HealthHealth & Lifestyle

Government urged to enforce strict regulations to protect mothers and babies from lead poisoning in Ghana

The environmental NGO, Pure Earth, Blacksmith Initiative, has charged the Government of Ghana, industry, and community leaders to rigorously enforce regulations on lead exposure to safeguard the health of mothers and their unborn babies from the dangers of lead poisoning.

In a statement released ahead of International Women’s Day, the NGO highlighted the pervasive prevalence of lead exposure in Ghana, originating from sources such as informal battery recycling, lead-based paints, and contaminated soil.

Lead poisoning poses a significant threat to maternal and fetal health, leading to severe consequences including miscarriages, premature births, and developmental issues in newborns. “Pregnant women are particularly vulnerable as lead can penetrate the placental barrier, impacting fetal development during critical stages,” the statement emphasized.

The World Health Organization (WHO) has declared that no level of lead exposure is safe, underscoring the urgent need for intervention. Pure Earth asserts its commitment to combatting the threat of lead poisoning as the world observes International Women’s Day. Under the theme “Invest in Women: Accelerate Progress,” Pure Earth Ghana is rallying government, industry, and community leaders to take immediate action to protect mothers and their unborn children from lead exposure.

Speaking on the Pulse on the JoyNews Channel ahead the commemorations, Country Director for Pure Earth, Esmond Wisdom Quansah, stressed the importance of equipping women with knowledge and resources to mitigate the risks associated with lead exposure. “Our mission is to empower women with the tools they need to shield themselves and their offspring from the hidden threat of lead,” he said.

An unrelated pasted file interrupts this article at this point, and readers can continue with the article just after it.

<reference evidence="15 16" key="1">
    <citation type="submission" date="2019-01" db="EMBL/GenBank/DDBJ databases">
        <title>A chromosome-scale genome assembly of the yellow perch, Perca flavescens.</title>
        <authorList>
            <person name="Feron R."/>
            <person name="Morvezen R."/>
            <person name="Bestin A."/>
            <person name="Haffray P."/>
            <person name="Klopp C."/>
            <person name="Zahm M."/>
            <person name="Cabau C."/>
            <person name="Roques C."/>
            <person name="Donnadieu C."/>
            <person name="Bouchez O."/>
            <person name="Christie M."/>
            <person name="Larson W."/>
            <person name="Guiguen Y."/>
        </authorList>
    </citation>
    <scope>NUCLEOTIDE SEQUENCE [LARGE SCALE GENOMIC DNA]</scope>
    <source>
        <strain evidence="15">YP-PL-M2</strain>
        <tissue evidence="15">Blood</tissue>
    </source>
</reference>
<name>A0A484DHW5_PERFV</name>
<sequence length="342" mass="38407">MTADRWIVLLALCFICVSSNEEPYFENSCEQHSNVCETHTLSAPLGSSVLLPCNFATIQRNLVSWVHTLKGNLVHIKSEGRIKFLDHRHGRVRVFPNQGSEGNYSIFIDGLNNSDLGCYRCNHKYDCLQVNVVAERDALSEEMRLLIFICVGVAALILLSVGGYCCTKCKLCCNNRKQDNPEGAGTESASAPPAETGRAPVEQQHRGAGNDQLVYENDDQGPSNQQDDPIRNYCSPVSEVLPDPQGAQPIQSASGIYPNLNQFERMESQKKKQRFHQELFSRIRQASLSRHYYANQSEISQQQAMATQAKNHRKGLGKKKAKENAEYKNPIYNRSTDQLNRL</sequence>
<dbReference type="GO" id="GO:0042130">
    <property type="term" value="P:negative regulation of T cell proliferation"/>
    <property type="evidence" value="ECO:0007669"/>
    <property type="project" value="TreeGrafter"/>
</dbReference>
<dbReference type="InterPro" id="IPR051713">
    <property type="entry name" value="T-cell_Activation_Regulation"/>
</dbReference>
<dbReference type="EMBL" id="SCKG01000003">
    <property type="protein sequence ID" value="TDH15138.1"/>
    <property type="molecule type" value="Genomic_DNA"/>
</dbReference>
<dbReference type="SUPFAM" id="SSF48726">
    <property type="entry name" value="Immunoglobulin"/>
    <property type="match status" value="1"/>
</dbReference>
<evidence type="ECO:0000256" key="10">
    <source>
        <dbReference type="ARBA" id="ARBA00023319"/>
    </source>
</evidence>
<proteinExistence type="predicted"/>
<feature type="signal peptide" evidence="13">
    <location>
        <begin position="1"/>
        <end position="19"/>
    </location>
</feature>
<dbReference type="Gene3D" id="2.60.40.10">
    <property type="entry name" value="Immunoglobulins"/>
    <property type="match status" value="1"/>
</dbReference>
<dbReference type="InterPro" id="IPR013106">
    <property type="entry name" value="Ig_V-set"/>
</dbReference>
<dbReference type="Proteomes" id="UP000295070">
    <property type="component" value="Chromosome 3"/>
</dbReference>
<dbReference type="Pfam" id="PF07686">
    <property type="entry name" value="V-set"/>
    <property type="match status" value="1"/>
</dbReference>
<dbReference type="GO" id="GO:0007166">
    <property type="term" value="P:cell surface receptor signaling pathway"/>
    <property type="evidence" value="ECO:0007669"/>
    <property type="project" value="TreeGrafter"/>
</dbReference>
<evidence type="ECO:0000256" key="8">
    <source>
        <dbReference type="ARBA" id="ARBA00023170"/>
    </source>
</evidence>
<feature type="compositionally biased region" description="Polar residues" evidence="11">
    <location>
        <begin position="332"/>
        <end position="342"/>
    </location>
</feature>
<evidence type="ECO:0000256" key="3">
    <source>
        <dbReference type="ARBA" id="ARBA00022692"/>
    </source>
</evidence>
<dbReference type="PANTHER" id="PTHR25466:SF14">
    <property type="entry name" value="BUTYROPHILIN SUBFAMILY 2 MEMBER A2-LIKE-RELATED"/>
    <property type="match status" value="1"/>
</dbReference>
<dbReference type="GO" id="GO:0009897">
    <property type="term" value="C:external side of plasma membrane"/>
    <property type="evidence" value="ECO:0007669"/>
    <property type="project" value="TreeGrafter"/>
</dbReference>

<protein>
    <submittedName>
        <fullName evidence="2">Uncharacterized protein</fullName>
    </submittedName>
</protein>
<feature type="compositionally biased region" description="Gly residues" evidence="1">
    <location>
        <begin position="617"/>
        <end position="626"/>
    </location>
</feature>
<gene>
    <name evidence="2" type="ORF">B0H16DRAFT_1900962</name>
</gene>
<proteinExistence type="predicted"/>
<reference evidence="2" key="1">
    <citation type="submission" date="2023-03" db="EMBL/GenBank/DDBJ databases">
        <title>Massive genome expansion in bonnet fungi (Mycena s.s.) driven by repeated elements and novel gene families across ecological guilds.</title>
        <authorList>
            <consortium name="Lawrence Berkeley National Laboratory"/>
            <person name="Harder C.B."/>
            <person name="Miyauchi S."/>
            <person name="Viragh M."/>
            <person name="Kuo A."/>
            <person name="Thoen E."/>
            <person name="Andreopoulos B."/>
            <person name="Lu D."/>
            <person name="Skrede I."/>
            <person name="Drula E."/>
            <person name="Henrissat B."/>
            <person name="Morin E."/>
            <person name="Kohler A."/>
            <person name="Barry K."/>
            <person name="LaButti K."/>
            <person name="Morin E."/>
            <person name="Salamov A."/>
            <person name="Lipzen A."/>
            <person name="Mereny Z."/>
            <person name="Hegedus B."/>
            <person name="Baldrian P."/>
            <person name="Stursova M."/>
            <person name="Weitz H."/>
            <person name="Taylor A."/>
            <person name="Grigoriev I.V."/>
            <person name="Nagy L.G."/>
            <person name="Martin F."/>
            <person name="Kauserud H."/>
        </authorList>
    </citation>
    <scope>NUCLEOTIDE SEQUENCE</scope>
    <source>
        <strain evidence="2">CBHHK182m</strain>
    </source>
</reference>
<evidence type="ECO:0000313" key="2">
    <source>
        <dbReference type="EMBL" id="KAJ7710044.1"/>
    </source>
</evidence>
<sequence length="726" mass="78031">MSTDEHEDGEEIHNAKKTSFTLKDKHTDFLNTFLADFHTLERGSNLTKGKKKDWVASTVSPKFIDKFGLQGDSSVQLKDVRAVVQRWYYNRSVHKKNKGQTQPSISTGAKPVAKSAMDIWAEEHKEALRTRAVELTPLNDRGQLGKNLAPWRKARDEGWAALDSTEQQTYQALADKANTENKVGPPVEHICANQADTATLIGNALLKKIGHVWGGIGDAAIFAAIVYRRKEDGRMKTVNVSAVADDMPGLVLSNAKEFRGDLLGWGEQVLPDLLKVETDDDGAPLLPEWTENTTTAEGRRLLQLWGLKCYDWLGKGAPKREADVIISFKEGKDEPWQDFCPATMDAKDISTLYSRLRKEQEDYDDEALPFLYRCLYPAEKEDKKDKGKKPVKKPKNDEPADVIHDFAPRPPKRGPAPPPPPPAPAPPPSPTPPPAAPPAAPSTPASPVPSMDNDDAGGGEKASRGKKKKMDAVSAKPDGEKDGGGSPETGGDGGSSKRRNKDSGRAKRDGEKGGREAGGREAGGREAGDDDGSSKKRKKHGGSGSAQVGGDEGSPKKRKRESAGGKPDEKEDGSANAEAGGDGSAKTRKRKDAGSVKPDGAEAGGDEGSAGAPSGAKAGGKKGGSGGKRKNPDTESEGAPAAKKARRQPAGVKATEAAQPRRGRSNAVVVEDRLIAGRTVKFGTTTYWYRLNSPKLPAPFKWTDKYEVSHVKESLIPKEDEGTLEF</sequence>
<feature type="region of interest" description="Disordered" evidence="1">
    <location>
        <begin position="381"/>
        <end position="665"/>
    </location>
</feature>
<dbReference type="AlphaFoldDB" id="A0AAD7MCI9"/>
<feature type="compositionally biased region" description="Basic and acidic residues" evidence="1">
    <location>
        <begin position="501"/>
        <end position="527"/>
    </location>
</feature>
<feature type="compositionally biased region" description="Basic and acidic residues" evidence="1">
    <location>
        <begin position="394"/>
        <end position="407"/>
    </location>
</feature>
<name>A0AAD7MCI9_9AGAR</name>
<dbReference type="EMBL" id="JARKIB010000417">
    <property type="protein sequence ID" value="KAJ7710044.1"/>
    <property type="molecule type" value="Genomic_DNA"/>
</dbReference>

Last year, the Environmental Protection Agency (EPA) announced it is developing an action plan to mitigate lead exposure and poisoning among the population as part of efforts to protect the environment.

It follows a study by the Ghana Health Service (GHS) and Pure Earth which revealed that metal cookware, particularly locally fabricated aluminium cookware, popularly known as “dadesen”, contained lead which could leach into food during cooking. The study was conducted across the three ecological zones of the country to compare blood lead levels (BLL) in children aged one to four.

The NGO’s initiatives for International Women’s Day include targeted awareness campaigns in maternity wards, advocacy for policy reforms, public awareness drives on social media using the hashtag #LeadFreeGhana, and community collaborations with Ghana Health Service, Environmental Protection Agency, and community leaders.

Communication Officer of Pure Earth, Nana Agyei Sikapa Ofosu-Manu, emphasized the necessity of collective action in establishing a safer, lead-free environment for mothers and children. “Together, we can forge a future where mothers and children are liberated from the shackles of lead poisoning,” he said ahead of the celebrations on March 8, 2024.

This year’s International Women’s Day, themed ‘Invest in Women: Accelerate Progress,’ aims to address economic disempowerment, while the campaign theme is ‘Inspire Inclusion.’


DISCLAIMER: The Views, Comments, Opinions, Contributions and Statements made by Readers and Contributors on this platform do not necessarily represent the views or policy of GhanaNet.

Related Articles

Leave a Reply

Back to top button